When Houses Had Yards

If you’re like me, you’re kicking yourself for not having had the time last weekend to attend the Garden Conservancy Open Days tour in Austin. And if you’re not kicking yourself yet, take a gander at garden designer Pam Penick’s photographs and summary of the tour. Austin gardens of all styles and sizes were open to the public.

* Stone House Vineyard. Vineyard and gardens of the Stonehouse Vineyard in Spicewood.

* Poth-Gill Garden. A playful little garden filled with native plants and flowers and a clever fountain. I especially like how the back stucco wall accommodates the tree and creates a spot for a collection of potted plants. If you’ve bought a cottage in one of Austin’s central neighborhoods, this garden provides a perfect inspiration for what is possible in a small place.

* Hornickel Garden. Another smaller garden but one with a more formal design and planting. Definitely a garden to entertain in.

* Arth Garden. A streamlined garden, small but with strong architectural lines. This garden has a very 1950s modern feel to it. It’s definitely a garden to relax in and not fuss over.

* David-Peese Garden. You’d expect the founders of Austin’s Gardens nursery to have something special and their garden doesn’t disappoint. It is spectacular in its choice of plants, its design of stairs and ponds and fountains and outdoor living spaces.

* Reed-Badger Estate. This Pemberton Heights garden was designed by Penelope Hobhouse and looks the part of an English estate transplanted into Central Austin. Definitely a fantasy garden. Fortunately for the current owners’ pocket-book, they have well water to supply the garden.

One thing makes me very sad is the current trend in Austin to build houses without yards. Here we are blessed with a climate where, save the worst days of summer, we can spend a great deal of our lives outdoors. Earlier residents of Austin capitalized on this asset by building small houses with large yards that had plenty of outdoor living spaces. I grew up in a family of ten and our various 3 bedroom houses never seemed crowded because we kids were outside playing.

Take the tour and take a whiff of what can be done if we bring back the yard.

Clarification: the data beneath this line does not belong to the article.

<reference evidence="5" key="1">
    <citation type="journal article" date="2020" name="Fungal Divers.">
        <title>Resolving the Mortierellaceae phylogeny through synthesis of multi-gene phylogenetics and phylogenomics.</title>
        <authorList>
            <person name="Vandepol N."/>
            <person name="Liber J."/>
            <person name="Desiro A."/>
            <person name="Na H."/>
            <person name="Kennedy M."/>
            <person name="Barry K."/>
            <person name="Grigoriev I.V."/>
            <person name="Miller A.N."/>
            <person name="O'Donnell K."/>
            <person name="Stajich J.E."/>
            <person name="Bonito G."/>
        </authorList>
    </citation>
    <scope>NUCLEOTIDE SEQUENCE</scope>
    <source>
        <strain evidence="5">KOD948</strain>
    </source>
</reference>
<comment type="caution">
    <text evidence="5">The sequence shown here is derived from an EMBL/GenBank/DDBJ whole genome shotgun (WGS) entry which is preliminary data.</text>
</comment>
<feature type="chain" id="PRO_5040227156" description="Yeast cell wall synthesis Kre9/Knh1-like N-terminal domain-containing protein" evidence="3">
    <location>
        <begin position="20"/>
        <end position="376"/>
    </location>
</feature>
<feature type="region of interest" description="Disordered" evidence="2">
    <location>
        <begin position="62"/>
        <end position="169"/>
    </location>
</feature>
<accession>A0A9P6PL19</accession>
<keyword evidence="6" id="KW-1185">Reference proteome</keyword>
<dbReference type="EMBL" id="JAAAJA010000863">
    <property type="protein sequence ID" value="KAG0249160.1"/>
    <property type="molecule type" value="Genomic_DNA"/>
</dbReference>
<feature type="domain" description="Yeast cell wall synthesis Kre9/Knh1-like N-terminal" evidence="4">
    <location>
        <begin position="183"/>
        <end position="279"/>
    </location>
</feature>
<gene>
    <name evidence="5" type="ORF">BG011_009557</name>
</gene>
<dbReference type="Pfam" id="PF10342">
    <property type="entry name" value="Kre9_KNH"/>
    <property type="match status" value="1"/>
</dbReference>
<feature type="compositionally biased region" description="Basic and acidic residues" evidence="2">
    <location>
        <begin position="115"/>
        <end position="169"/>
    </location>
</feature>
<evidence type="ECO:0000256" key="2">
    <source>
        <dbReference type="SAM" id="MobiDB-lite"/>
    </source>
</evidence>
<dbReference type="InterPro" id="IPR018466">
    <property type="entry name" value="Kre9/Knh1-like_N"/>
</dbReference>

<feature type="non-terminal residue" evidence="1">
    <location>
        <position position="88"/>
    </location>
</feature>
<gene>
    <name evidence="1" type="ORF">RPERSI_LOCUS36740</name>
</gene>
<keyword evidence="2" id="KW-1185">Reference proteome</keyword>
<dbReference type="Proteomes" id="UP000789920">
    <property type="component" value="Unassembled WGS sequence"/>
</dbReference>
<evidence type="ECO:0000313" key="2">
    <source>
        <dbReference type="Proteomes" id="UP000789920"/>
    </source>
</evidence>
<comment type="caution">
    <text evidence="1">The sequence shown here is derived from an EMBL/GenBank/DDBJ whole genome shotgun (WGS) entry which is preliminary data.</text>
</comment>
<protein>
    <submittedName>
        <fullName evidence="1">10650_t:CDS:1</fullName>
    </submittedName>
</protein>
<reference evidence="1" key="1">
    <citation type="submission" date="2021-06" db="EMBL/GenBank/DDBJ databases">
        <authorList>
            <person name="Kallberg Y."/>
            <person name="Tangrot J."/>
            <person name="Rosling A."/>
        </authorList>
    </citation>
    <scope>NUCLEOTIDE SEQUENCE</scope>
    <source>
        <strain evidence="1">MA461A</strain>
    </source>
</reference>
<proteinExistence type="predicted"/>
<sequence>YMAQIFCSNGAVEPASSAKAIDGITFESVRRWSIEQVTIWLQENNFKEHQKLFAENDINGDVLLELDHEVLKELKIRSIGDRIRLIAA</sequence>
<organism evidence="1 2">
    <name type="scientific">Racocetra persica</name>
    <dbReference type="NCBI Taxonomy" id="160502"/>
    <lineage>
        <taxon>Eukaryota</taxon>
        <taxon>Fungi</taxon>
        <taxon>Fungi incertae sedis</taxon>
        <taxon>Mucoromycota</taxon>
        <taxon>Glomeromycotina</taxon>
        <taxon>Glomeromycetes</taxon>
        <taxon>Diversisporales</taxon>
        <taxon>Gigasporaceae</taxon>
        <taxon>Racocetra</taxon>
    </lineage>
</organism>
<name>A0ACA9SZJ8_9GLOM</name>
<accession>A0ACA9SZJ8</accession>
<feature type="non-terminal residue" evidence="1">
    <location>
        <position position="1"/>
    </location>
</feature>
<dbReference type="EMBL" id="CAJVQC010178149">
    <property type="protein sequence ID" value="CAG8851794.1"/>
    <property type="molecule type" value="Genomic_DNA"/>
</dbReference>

4 Comments so far

  1. M1EK (unregistered) on October 29th, 2006 @ 1:18 pm

    “Current trend”? Houses were being built with what we’d today consider small yards through Austin’s entire history, save the period from about 1950 (suburban sprawl begins being subsidized) to 1990 (land cost finally becomes a factor even despite the subsidies).

  2. mss (unregistered) on October 29th, 2006 @ 6:58 pm

    It’s the proportion of house to yard that’s changed. All I have to do is look around the corner to see a block of houses from the 1940s that average about 1000 square feet. But the two new houses being constructed in that block are each between 3000 and 4000 square feet–on the same-sized lots (as they tore down the old cottages to build them). No matter what the size of the yard, when you build a house four times larger than the house it replaces, you’re diminishing yard space.

    If you want to live yardless, buy a downtown condo. A 4000 square foot house is still sold to a single family and does nothing to reduce suburban sprawl. However, it does contribute to runoff and consume more energy than a smaller house and reduce the number of plants and trees that help keep the city cool.

    Of course, some of these problems could be mitigated if these building had green roofs or rooftop gardens.

  3. M1EK (unregistered) on October 30th, 2006 @ 8:26 am


    So if I add a second floor to my house and garage on existing footprint, the size of my yard diminishes?

    I can’t disagree more with the rest of your argument. Real cities have more than just (downtown skyscrapers) and (single-family zoning). And when the family of 5 next door to me moves out (due to being unable to expand their home to even 1800 square feet, thanks to that McMansion ordinance), sprawl will, in fact, increase. (another family of 5 is unlikely to replace them – if I’m lucky, it’ll be a childless couple; otherwise, 3 students would be my guess).

  4. M1EK (unregistered) on October 30th, 2006 @ 8:29 am

    Oh, and don’t forget the dominant form of family housing in England, home of those gardens we all try to imitate: the rowhouse.

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